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Throughout most of the world, Germany is known for its business-oriented practicality and adherence to fiscally conservative policies. Germany’s leader, Angela Merkel, is dubbed throughout Europe as Germany’s “Iron Lady” or Mrs. Nein for her refusal to grant easy money to failing southern European economies.

Yet Germany’s “Energiewende” energy policy is based on renewables, energy efficiency, and energy democratization[1]. Has Germany foolishly gone soft, or is the country cleverly positioning itself as the future leader of the next energy transformation?germany

Both viewpoints are well documented and can be found with a quick web search. According to a recent article in Economist magazine, “It is hard to think of a messier and more wasteful way of shifting from fossil and nuclear fuel to renewable energy than the one Germany has blundered into[2].”

Yet, the article goes on to say, “But that does not mean the entire enterprise will fail.”

As has been noted by many, including Bill Gates, energy transitions take a long time. A recent analysis by Robert Wilson, a PhD student in mathematical ecology, suggests that renewable growth in Germany is slightly faster than initial growth rates of the past German transition to nuclear power but significantly slower than the earlier transition to natural gas. So it could be that supporters of renewable energy are expecting too much too soon, while opponents are happy to tout the inevitable bumps in the road.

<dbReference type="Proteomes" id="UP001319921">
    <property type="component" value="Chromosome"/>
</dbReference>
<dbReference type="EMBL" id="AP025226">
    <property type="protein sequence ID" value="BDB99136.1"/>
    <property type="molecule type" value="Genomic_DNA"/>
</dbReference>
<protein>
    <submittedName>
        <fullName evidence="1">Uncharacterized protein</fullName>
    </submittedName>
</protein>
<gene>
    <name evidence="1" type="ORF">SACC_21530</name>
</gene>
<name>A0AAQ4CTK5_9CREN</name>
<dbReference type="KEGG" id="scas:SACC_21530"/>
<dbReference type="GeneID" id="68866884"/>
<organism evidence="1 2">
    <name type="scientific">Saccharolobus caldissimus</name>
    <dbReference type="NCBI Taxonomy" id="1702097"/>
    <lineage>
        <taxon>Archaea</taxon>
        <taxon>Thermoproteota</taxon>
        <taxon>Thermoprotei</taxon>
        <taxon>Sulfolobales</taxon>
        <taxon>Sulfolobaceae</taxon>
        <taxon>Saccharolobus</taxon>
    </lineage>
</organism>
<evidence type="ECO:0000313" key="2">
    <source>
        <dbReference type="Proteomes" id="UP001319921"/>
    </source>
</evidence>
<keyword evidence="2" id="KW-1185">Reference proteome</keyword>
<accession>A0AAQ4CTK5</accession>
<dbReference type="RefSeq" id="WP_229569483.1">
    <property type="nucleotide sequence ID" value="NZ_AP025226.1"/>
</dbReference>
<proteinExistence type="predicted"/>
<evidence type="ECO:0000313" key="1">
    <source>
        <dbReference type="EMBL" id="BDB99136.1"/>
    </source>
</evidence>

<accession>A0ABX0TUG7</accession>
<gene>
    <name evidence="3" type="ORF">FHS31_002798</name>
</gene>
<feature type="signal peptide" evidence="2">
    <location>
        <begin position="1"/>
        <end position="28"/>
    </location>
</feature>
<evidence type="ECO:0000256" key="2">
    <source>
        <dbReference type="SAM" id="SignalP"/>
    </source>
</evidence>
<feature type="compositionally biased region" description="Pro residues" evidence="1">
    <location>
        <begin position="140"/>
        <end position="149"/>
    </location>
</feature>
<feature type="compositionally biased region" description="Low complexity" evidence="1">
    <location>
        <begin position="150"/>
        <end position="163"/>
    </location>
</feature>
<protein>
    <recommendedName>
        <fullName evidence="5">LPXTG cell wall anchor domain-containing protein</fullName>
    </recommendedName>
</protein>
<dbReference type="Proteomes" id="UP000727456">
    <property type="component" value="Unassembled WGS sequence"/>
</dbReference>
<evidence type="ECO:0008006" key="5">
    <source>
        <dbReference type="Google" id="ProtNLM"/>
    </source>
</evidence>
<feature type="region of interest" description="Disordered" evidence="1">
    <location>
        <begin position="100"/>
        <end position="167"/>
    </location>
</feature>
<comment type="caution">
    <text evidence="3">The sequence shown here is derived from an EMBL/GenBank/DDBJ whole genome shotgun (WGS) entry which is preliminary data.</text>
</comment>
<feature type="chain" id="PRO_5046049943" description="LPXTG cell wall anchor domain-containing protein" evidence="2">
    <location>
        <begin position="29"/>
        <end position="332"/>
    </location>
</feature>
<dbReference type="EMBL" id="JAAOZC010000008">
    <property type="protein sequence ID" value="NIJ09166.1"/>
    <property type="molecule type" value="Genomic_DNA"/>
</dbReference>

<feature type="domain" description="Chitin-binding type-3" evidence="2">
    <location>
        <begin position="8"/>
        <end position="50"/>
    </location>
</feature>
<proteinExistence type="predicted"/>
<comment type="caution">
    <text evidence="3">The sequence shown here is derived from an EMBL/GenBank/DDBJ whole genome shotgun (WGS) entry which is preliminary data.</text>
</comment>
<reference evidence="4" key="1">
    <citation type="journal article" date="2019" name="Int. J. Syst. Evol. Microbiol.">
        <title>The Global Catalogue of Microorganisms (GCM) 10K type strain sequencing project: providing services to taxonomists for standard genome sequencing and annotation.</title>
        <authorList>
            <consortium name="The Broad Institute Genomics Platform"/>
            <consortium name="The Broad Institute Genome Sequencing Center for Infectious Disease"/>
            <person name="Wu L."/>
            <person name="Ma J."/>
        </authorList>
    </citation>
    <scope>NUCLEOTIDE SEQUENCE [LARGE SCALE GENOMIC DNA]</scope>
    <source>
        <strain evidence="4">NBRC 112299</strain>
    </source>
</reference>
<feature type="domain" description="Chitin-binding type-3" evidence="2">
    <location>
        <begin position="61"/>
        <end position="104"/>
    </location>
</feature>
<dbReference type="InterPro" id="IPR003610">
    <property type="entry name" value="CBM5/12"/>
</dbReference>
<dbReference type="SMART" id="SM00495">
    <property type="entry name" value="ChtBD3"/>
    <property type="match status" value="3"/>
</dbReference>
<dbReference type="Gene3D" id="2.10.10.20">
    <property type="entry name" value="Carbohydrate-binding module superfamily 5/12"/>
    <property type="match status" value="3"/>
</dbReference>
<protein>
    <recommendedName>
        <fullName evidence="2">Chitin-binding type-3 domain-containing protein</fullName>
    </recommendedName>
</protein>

The recent actions of a major German utility, RWE, suggest that something is afoot. RWE, long a master of building large-scale central power plants, has begun a move to refashion itself as a “capital light” network company focused on being a project enabler, plant operator, and system integrator of renewables[3].

In a recent webinar, an analyst from Platts commented that the only reason RWE would do this is because their stock price is so low, and has been that way for so long, that they can’t see any other way to move forward. So while it is clear that governmental policy such as Energiewende influence energy transformations, the speed of transformations may be significantly impacted by utility business imperatives.


References:

[1] For a somewhat whimsical view of the “soft” side of Energie Wende” see the independent movie Welcome to the Energiewende athttp://welcometotheenergiewende.blogspot.de/

[2] See http://www.economist.com/node/21559667

[3] See articles at http://www.reuters.com/article/2013/10/31/us-rwe-strategy-idUSBRE99U0CE20131031, and http://cleantechnica.com/2013/10/24/rwe-dramatically-changing-business-model-making-radical-departure-conventional-utility-model/

 

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